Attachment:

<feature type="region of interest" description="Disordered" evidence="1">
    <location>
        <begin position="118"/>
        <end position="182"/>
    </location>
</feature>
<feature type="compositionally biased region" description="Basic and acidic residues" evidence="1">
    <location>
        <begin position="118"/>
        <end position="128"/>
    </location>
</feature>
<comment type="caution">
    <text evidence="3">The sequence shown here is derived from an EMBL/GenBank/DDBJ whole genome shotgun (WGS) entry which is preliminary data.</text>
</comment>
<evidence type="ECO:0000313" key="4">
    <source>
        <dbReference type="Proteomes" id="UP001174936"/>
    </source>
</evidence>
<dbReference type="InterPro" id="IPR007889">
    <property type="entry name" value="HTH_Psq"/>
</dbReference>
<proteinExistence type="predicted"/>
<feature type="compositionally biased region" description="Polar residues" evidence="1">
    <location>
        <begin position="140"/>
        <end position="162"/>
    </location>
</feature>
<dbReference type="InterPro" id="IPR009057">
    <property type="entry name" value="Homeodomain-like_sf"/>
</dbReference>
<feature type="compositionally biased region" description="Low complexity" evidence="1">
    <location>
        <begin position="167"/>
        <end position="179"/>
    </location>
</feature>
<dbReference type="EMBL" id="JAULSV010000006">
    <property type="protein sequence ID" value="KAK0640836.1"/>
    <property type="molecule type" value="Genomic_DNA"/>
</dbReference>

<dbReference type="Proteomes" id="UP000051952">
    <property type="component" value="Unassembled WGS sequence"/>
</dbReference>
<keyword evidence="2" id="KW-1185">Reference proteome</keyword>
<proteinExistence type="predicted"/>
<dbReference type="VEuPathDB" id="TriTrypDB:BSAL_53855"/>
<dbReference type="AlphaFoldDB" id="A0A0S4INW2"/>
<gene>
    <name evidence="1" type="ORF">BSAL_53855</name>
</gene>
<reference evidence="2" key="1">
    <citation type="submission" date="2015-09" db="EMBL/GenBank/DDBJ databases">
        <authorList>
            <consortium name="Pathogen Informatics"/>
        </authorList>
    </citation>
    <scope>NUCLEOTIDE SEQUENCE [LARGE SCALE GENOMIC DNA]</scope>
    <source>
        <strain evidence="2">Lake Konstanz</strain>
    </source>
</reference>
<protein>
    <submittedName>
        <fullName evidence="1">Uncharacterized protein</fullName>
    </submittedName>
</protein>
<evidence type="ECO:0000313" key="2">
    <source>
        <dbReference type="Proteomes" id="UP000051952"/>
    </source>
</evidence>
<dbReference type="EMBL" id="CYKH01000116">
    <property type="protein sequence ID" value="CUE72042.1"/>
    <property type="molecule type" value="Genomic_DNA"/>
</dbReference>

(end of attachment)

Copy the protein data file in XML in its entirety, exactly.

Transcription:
<feature type="region of interest" description="Disordered" evidence="1">
    <location>
        <begin position="118"/>
        <end position="182"/>
    </location>
</feature>
<feature type="compositionally biased region" description="Basic and acidic residues" evidence="1">
    <location>
        <begin position="118"/>
        <end position="128"/>
    </location>
</feature>
<comment type="caution">
    <text evidence="3">The sequence shown here is derived from an EMBL/GenBank/DDBJ whole genome shotgun (WGS) entry which is preliminary data.</text>
</comment>
<evidence type="ECO:0000313" key="4">
    <source>
        <dbReference type="Proteomes" id="UP001174936"/>
    </source>
</evidence>
<dbReference type="InterPro" id="IPR007889">
    <property type="entry name" value="HTH_Psq"/>
</dbReference>
<proteinExistence type="predicted"/>
<feature type="compositionally biased region" description="Polar residues" evidence="1">
    <location>
        <begin position="140"/>
        <end position="162"/>
    </location>
</feature>
<dbReference type="InterPro" id="IPR009057">
    <property type="entry name" value="Homeodomain-like_sf"/>
</dbReference>
<feature type="compositionally biased region" description="Low complexity" evidence="1">
    <location>
        <begin position="167"/>
        <end position="179"/>
    </location>
</feature>
<dbReference type="EMBL" id="JAULSV010000006">
    <property type="protein sequence ID" value="KAK0640836.1"/>
    <property type="molecule type" value="Genomic_DNA"/>
</dbReference>

<dbReference type="Proteomes" id="UP000051952">
    <property type="component" value="Unassembled WGS sequence"/>
</dbReference>
<keyword evidence="2" id="KW-1185">Reference proteome</keyword>
<proteinExistence type="predicted"/>
<dbReference type="VEuPathDB" id="TriTrypDB:BSAL_53855"/>
<dbReference type="AlphaFoldDB" id="A0A0S4INW2"/>
<gene>
    <name evidence="1" type="ORF">BSAL_53855</name>
</gene>
<reference evidence="2" key="1">
    <citation type="submission" date="2015-09" db="EMBL/GenBank/DDBJ databases">
        <authorList>
            <consortium name="Pathogen Informatics"/>
        </authorList>
    </citation>
    <scope>NUCLEOTIDE SEQUENCE [LARGE SCALE GENOMIC DNA]</scope>
    <source>
        <strain evidence="2">Lake Konstanz</strain>
    </source>
</reference>
<protein>
    <submittedName>
        <fullName evidence="1">Uncharacterized protein</fullName>
    </submittedName>
</protein>
<evidence type="ECO:0000313" key="2">
    <source>
        <dbReference type="Proteomes" id="UP000051952"/>
    </source>
</evidence>
<dbReference type="EMBL" id="CYKH01000116">
    <property type="protein sequence ID" value="CUE72042.1"/>
    <property type="molecule type" value="Genomic_DNA"/>
</dbReference>